Labor Advocate Online

At Seven–Looking Forward and Back
by Bill Onasch
webmaster, kclabor.org

It’s always easy to remember the anniversary of the launching of the KC Labor web site. It’s the same as International Women’s Day and the anniversary of the February Revolution in Russia that overthrew the Czar (and changed calendars.)

This year marks the completion of seven years. I was sorely tempted to take a sabbatical. But, while having no delusions about being irreplaceable, I recognize that my side is still short-handed. It seems whenever I start dreaming about a less structured retirement some person or event convinces me to carry this modest project on.

When I ventured into this webmaster job I had no training in HTML programming and no talent or aptitude for graphic design. These limitations remain painfully apparent seven years later. Fortunately, most visitors come for the content and are prepared to overlook our technical and artistic shortcomings.

Seven years ago we were seeing an explosion in Internet usage by working people. AOL, the first to offer “unlimited” access, was still growing by leaps and bounds as millions of ordinary folk plunked down twenty bucks a month to spend as much time as they wanted “surfing the Web.”

The surfers were offered guidance by “portals,” such as AOL and Yahoo, who provided navigational assistance to finding various subject matter. But there was little help available for finding sites oriented to the working class that were sprouting. Part of the mission of KC Labor was to start to build a working class portal to these Internet links.

We still maintain–though we need to do a better job of updating--what we call “resource pages,” essentially link directories with some introductory remarks, on topics such as unions, solidarity campaigns, workplace safety and health, Globalization issues, health care, Social Security, labor law, immigrant rights, labor history, labor education projects, retiree information, transit labor, and labor culture. The majority of first-time visitors to our site continue to come in to one of these pages, usually referred by search engines such as Google, Yahoo, or MSN.

I was also fortunate to find some expert collaborators early on. I didn’t have to look beyond my home for one–my wife, Mary Erio earns her living as a Certified Industrial Hygienist and she consented to be the workplace safety/health editor for the site. Doug Bonney, a top-notch labor and civil liberties attorney in Kansas City, agreed to do the same for legal issues. I am most grateful for their contributions.


The site safety editor and webmaster, circa 2000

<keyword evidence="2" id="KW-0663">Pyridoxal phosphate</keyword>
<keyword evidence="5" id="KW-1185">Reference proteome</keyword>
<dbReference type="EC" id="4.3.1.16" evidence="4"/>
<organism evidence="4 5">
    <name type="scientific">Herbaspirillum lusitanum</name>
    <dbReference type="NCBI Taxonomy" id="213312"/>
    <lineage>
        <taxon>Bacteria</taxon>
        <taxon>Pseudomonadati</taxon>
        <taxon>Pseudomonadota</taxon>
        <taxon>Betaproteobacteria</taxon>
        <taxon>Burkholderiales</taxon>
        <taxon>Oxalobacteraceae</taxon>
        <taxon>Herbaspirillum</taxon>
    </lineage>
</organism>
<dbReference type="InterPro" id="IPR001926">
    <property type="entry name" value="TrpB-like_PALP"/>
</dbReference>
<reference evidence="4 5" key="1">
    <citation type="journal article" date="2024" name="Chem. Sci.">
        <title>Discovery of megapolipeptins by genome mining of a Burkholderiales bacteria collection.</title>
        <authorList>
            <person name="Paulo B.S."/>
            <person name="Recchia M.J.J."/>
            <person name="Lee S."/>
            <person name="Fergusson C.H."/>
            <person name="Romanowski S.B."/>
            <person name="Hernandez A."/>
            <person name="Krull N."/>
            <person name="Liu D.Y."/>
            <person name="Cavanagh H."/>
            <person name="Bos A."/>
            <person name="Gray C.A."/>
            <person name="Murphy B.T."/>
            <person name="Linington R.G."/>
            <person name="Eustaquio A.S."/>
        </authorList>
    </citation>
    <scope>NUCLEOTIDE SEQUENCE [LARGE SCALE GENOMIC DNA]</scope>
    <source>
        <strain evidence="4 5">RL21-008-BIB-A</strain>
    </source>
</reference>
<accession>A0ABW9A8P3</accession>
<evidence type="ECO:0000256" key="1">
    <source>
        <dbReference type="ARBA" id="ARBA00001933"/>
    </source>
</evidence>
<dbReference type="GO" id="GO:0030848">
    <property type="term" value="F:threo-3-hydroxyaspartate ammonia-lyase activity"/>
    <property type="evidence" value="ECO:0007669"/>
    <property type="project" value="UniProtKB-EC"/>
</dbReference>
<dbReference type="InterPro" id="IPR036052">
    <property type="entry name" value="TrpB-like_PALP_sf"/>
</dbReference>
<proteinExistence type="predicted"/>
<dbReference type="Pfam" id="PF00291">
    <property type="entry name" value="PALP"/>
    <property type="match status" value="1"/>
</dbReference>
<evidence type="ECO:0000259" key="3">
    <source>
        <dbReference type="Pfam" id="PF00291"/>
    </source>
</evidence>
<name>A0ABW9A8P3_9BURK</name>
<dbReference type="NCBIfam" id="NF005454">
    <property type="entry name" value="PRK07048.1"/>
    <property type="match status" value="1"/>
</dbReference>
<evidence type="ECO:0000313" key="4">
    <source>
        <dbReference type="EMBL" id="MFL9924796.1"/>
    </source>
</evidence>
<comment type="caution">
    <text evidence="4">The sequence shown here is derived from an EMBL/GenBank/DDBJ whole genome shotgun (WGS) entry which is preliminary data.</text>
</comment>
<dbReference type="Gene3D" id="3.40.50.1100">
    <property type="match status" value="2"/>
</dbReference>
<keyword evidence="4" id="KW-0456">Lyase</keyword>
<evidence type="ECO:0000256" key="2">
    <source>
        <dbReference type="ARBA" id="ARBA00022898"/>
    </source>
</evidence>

Another perceived need we tried to fill was the paucity of news about and from our side. LabourStart did and does provide a lot of links to union stories. We wanted to be more inclusive of broader working class and social movement activities and social and economic issues of concern to those movements.

Editing the Daily Labor News Digest is by far the single most time consuming part of KC Labor. Since I have no one to bill I haven’t kept precise track of hours spent but my guess is that it is around 30 hours a week. Every day I scan the following mainstream sites for appropriate stories; New York Times; Washington Post; Los Angeles Times; Kansas City Star; St Louis Post-Dispatch; Detroit News; Toronto Globe & Mail; London Independent; London Guardian; BBC; Aljazeera; and the CBC. We get labor story alerts through Google and Yahoo. We also check out a number of labor sites every week day including Workday Minnesota; AFL-CIO blog; and union sites such as the ATU, CNA, UNITE-HERE, UAW, UE, UFCW, USW, and UTU.

Over the years we’ve been helped by an informal network of volunteer correspondents who from time to time supply us with stories we might otherwise miss. Deserving special mention in this category are Kathleen O’Nan in Los Angeles, Rod Pugh in Vancouver, Andy Pollack in New York, Stuart Elliott in Wichita, George Shriver in Tucson, Tony Saper in Kansas City, Dave Riehle in St Paul, Jerry Gordon in Cleveland, and John Woodruff, Jr in Connecticut.

Since 2003, we have institutionalized what started out as irregular missives to our e-mail list into a scheduled Week In Review column commenting on some of the news stories of the week.

Some of our early features didn’t work as we intended. For a while Mary Erio offered to answer workplace safety and health questions from visitors. It turned out she was asked many workplace questions but most were of the shop steward variety, few actually pertaining to her expertise. We had to scrap that one.

Doug Bonney also tried answering labor law questions. It was then we first realized that we were not primarily dealing with a local audience. Doug is licensed to practice law in Missouri and Kansas but questions for him started coming in from almost every state except where he was a member of the bar. Legally excluded from offering advice in those other 48 states we reluctantly had to abandon that good idea.


Site law editor Doug Bonney

Perhaps most discouraging was our offer to put people needing a union in touch with organizers. We received many more requests than we could find unions willing to talk with them. We now provide links to the AFL-CIO and UE organizing web pages and wish people luck.

From the beginning we aimed to do more than provide news and useful references. We also wanted to play a role in the living working class movement, identifying and discussing issues, supporting, even sometimes initiating activity.

KC Labor has sponsored, or co-sponsored, three informative conferences: Labor and the Law, June 2001; Worker Rights At Home and Abroad, March, 2004; and the Future of the Labor Movement, April, 2005. Some of the speakers who participated in these events were: Amjad Al-Jawhary, representing the Federation of Worker Councils and Trade Unions of Iraq; Ed Bruno, now organizing coordinator for the National Nurses Organizing Committee; Mark Dudzic, national organizer of the Labor Party; Judy Ancel, director of the Institute for Labor Studies; Jerry Tucker, a former UAW district director now a consultant to organizing model unions; Trent Bell, President of the Kansas City chapter of the Coalition of Black Trade Unionists; Stuart Elliott, webmaster of Kansas Workbeat; Kelley Dull, President of AFGE Council 171; David Riehle, Local Chair of United Transportation Union Local 650 in St Paul and an accomplished labor historian; Bob Kutchko, webmaster of Union Pride and a veteran of the Teamster organizing drive at FedEx; Christine Frank, a member of IATSE Local 13 in Minneapolis and coordinator of the Climate Crisis Coalition of the Twin Cities; and, of course, our own Doug Bonney.